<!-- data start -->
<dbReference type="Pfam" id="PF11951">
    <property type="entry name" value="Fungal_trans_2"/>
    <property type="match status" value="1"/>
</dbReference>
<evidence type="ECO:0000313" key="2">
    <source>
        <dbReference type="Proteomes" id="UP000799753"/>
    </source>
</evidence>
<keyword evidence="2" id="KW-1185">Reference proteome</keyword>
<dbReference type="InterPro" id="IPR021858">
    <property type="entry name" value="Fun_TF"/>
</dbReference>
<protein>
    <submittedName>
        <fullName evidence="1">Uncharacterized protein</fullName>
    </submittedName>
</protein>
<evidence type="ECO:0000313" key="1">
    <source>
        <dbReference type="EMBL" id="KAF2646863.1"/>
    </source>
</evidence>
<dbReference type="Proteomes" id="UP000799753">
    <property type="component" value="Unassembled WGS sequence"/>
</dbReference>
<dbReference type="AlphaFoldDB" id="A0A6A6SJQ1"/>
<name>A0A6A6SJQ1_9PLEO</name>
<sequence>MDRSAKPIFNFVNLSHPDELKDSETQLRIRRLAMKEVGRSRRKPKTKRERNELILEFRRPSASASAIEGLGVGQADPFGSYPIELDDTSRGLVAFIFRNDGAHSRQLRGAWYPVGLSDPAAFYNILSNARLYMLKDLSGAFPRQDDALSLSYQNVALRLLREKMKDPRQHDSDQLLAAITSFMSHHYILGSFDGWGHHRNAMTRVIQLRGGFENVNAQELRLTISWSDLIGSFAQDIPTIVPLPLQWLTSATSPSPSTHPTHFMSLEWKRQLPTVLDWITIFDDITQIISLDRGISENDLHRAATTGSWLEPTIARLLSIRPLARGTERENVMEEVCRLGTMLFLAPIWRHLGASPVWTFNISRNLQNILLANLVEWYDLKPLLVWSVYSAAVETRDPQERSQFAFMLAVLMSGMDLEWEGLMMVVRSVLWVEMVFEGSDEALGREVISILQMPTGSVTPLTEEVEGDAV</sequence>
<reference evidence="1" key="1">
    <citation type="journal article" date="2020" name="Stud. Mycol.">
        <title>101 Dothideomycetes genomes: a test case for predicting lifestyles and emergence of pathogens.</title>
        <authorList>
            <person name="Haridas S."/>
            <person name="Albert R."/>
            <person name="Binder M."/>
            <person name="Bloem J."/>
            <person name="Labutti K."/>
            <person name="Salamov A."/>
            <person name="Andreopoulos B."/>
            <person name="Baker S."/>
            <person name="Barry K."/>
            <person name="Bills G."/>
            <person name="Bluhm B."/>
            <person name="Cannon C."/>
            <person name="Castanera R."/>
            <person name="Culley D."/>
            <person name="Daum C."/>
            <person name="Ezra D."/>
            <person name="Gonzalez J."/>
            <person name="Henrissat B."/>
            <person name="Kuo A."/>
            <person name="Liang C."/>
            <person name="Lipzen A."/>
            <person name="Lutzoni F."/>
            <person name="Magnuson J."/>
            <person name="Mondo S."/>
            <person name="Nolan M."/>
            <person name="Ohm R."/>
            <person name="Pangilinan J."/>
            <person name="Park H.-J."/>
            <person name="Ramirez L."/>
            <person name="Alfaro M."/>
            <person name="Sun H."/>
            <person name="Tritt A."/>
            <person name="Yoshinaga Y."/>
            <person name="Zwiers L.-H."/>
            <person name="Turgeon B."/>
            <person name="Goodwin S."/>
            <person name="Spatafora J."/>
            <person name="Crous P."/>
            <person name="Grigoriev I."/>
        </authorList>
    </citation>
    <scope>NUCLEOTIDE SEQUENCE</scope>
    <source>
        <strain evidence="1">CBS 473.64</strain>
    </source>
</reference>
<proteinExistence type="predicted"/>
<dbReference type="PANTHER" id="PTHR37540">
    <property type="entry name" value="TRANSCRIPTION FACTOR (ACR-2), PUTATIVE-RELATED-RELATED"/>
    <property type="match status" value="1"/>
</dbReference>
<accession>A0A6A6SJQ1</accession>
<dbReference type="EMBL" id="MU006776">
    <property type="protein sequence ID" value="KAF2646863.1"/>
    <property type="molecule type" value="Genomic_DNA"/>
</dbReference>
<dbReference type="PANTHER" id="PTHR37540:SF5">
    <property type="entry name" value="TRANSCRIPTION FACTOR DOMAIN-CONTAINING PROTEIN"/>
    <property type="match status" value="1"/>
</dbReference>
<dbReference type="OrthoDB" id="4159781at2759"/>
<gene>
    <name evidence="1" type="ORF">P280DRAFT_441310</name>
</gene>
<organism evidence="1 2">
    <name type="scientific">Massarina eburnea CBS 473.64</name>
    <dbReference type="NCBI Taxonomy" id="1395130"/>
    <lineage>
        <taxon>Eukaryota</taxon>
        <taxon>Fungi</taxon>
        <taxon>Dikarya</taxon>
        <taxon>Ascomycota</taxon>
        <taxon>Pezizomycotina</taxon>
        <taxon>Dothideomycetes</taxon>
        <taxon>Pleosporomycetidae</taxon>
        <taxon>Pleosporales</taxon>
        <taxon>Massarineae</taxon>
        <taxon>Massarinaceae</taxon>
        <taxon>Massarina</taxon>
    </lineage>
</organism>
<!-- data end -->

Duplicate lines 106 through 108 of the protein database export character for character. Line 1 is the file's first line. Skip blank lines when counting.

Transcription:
        <taxon>Pezizomycotina</taxon>
        <taxon>Dothideomycetes</taxon>
        <taxon>Pleosporomycetidae</taxon>